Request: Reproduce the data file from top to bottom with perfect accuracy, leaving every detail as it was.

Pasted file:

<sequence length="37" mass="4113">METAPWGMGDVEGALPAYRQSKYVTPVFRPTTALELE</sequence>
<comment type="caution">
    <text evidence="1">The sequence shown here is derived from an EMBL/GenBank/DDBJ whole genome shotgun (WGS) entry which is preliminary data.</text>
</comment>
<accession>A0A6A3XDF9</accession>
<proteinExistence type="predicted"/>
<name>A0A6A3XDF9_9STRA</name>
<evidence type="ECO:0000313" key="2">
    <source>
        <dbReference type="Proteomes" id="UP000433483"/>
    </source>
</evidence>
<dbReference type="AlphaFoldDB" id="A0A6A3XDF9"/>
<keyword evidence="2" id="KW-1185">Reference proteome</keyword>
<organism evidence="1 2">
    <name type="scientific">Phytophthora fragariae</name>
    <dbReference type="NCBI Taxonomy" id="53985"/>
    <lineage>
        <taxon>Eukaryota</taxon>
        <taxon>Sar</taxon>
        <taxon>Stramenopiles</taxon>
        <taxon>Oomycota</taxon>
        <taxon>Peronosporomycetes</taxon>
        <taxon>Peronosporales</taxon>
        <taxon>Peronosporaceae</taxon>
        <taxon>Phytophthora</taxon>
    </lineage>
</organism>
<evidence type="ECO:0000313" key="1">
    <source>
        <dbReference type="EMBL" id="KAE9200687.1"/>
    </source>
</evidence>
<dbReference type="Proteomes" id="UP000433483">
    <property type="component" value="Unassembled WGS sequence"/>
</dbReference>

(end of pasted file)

<sequence length="37" mass="4113">METAPWGMGDVEGALPAYRQSKYVTPVFRPTTALELE</sequence>
<comment type="caution">
    <text evidence="1">The sequence shown here is derived from an EMBL/GenBank/DDBJ whole genome shotgun (WGS) entry which is preliminary data.</text>
</comment>
<accession>A0A6A3XDF9</accession>
<proteinExistence type="predicted"/>
<name>A0A6A3XDF9_9STRA</name>
<evidence type="ECO:0000313" key="2">
    <source>
        <dbReference type="Proteomes" id="UP000433483"/>
    </source>
</evidence>
<dbReference type="AlphaFoldDB" id="A0A6A3XDF9"/>
<keyword evidence="2" id="KW-1185">Reference proteome</keyword>
<organism evidence="1 2">
    <name type="scientific">Phytophthora fragariae</name>
    <dbReference type="NCBI Taxonomy" id="53985"/>
    <lineage>
        <taxon>Eukaryota</taxon>
        <taxon>Sar</taxon>
        <taxon>Stramenopiles</taxon>
        <taxon>Oomycota</taxon>
        <taxon>Peronosporomycetes</taxon>
        <taxon>Peronosporales</taxon>
        <taxon>Peronosporaceae</taxon>
        <taxon>Phytophthora</taxon>
    </lineage>
</organism>
<evidence type="ECO:0000313" key="1">
    <source>
        <dbReference type="EMBL" id="KAE9200687.1"/>
    </source>
</evidence>
<dbReference type="Proteomes" id="UP000433483">
    <property type="component" value="Unassembled WGS sequence"/>
</dbReference>